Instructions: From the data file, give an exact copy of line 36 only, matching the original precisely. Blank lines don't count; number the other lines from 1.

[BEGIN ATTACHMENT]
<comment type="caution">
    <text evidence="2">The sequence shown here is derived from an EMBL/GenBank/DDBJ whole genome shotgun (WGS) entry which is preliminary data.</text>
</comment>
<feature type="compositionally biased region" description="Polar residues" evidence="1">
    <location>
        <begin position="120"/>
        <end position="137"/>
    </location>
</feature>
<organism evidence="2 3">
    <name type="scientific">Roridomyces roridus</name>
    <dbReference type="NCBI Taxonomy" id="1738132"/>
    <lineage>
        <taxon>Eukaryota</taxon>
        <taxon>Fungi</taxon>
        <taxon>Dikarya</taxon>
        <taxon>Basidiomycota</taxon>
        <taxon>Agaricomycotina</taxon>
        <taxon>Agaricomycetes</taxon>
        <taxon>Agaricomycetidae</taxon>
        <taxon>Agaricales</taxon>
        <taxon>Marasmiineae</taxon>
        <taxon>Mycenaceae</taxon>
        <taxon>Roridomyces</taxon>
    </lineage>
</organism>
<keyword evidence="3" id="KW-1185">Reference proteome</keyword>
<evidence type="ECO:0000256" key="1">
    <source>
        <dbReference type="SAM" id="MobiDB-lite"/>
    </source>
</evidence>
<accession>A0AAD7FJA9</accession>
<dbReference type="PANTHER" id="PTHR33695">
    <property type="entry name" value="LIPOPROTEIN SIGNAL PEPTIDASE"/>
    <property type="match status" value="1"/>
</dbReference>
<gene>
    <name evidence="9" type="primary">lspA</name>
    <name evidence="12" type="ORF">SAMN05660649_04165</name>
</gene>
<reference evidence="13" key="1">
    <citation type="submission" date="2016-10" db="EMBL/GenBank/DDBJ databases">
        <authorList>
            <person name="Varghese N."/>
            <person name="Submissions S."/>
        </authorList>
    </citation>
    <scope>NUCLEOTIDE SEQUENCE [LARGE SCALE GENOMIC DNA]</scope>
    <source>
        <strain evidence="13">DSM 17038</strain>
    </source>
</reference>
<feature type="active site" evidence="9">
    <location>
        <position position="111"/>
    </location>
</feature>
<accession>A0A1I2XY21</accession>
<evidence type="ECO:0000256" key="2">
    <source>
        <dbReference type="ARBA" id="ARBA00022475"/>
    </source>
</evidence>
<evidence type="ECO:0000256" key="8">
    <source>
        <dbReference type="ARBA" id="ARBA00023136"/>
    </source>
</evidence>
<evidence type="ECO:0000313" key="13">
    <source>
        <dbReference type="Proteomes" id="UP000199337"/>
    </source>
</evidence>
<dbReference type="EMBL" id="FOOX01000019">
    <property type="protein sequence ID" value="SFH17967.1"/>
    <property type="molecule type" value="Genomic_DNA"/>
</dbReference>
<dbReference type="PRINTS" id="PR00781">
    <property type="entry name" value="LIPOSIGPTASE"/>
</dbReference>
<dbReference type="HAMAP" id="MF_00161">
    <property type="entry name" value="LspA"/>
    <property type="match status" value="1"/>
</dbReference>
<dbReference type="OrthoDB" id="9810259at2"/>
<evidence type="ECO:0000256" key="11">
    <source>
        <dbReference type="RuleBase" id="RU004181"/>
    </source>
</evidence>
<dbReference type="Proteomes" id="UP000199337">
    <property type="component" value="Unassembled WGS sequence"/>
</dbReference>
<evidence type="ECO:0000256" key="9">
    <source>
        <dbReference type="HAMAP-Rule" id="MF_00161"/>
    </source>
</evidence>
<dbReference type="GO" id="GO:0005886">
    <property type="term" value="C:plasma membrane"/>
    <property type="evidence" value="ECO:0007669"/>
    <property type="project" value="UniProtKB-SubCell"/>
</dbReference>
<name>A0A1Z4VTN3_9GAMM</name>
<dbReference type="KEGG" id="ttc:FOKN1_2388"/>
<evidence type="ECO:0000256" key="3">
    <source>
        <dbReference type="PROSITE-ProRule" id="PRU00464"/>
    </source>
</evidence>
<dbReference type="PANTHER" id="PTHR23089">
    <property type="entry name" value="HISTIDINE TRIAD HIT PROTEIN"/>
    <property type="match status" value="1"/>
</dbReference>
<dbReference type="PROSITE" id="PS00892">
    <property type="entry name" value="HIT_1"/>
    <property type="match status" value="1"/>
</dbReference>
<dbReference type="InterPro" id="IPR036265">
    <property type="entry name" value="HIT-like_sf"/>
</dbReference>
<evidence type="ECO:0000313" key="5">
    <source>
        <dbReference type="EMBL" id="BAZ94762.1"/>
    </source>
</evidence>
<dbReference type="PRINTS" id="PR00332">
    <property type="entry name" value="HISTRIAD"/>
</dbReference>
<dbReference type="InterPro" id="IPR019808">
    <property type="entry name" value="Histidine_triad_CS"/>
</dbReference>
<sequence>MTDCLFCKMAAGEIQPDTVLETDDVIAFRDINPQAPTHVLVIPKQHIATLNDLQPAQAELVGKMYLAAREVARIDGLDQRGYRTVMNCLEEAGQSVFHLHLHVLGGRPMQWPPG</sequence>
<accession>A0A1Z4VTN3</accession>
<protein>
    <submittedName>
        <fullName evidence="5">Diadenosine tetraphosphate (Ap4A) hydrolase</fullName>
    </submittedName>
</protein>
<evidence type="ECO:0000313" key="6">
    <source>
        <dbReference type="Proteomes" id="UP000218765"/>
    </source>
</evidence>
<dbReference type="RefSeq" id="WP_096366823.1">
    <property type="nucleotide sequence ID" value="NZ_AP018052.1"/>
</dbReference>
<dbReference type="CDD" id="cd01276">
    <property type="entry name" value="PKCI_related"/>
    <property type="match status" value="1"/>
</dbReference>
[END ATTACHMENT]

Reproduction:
    <property type="match status" value="1"/>